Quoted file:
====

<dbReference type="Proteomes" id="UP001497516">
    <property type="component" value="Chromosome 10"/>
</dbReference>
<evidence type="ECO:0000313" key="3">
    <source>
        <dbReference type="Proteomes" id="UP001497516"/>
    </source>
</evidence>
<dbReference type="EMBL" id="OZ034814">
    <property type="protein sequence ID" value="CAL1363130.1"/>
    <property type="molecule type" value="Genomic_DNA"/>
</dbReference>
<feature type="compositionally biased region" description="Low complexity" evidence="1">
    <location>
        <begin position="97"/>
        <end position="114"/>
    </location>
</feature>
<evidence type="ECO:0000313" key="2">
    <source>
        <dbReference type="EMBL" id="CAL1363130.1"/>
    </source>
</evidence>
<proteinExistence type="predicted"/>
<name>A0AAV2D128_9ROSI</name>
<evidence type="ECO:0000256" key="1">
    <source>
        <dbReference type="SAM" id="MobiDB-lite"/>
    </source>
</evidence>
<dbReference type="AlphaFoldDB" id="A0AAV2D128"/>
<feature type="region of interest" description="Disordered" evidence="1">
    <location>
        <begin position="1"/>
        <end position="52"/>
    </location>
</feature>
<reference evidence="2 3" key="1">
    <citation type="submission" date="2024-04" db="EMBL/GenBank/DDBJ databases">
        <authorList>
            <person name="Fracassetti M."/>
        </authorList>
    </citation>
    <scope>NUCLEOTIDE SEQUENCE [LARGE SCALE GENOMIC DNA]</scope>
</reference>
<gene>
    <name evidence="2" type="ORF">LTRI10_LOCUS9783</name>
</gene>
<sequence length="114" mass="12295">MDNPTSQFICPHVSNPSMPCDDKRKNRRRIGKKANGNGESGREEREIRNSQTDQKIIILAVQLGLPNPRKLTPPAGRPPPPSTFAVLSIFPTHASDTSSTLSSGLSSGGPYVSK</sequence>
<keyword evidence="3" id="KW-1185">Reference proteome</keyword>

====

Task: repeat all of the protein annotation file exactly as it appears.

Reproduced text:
<dbReference type="Proteomes" id="UP001497516">
    <property type="component" value="Chromosome 10"/>
</dbReference>
<evidence type="ECO:0000313" key="3">
    <source>
        <dbReference type="Proteomes" id="UP001497516"/>
    </source>
</evidence>
<dbReference type="EMBL" id="OZ034814">
    <property type="protein sequence ID" value="CAL1363130.1"/>
    <property type="molecule type" value="Genomic_DNA"/>
</dbReference>
<feature type="compositionally biased region" description="Low complexity" evidence="1">
    <location>
        <begin position="97"/>
        <end position="114"/>
    </location>
</feature>
<evidence type="ECO:0000313" key="2">
    <source>
        <dbReference type="EMBL" id="CAL1363130.1"/>
    </source>
</evidence>
<proteinExistence type="predicted"/>
<name>A0AAV2D128_9ROSI</name>
<evidence type="ECO:0000256" key="1">
    <source>
        <dbReference type="SAM" id="MobiDB-lite"/>
    </source>
</evidence>
<dbReference type="AlphaFoldDB" id="A0AAV2D128"/>
<feature type="region of interest" description="Disordered" evidence="1">
    <location>
        <begin position="1"/>
        <end position="52"/>
    </location>
</feature>
<reference evidence="2 3" key="1">
    <citation type="submission" date="2024-04" db="EMBL/GenBank/DDBJ databases">
        <authorList>
            <person name="Fracassetti M."/>
        </authorList>
    </citation>
    <scope>NUCLEOTIDE SEQUENCE [LARGE SCALE GENOMIC DNA]</scope>
</reference>
<gene>
    <name evidence="2" type="ORF">LTRI10_LOCUS9783</name>
</gene>
<sequence length="114" mass="12295">MDNPTSQFICPHVSNPSMPCDDKRKNRRRIGKKANGNGESGREEREIRNSQTDQKIIILAVQLGLPNPRKLTPPAGRPPPPSTFAVLSIFPTHASDTSSTLSSGLSSGGPYVSK</sequence>
<keyword evidence="3" id="KW-1185">Reference proteome</keyword>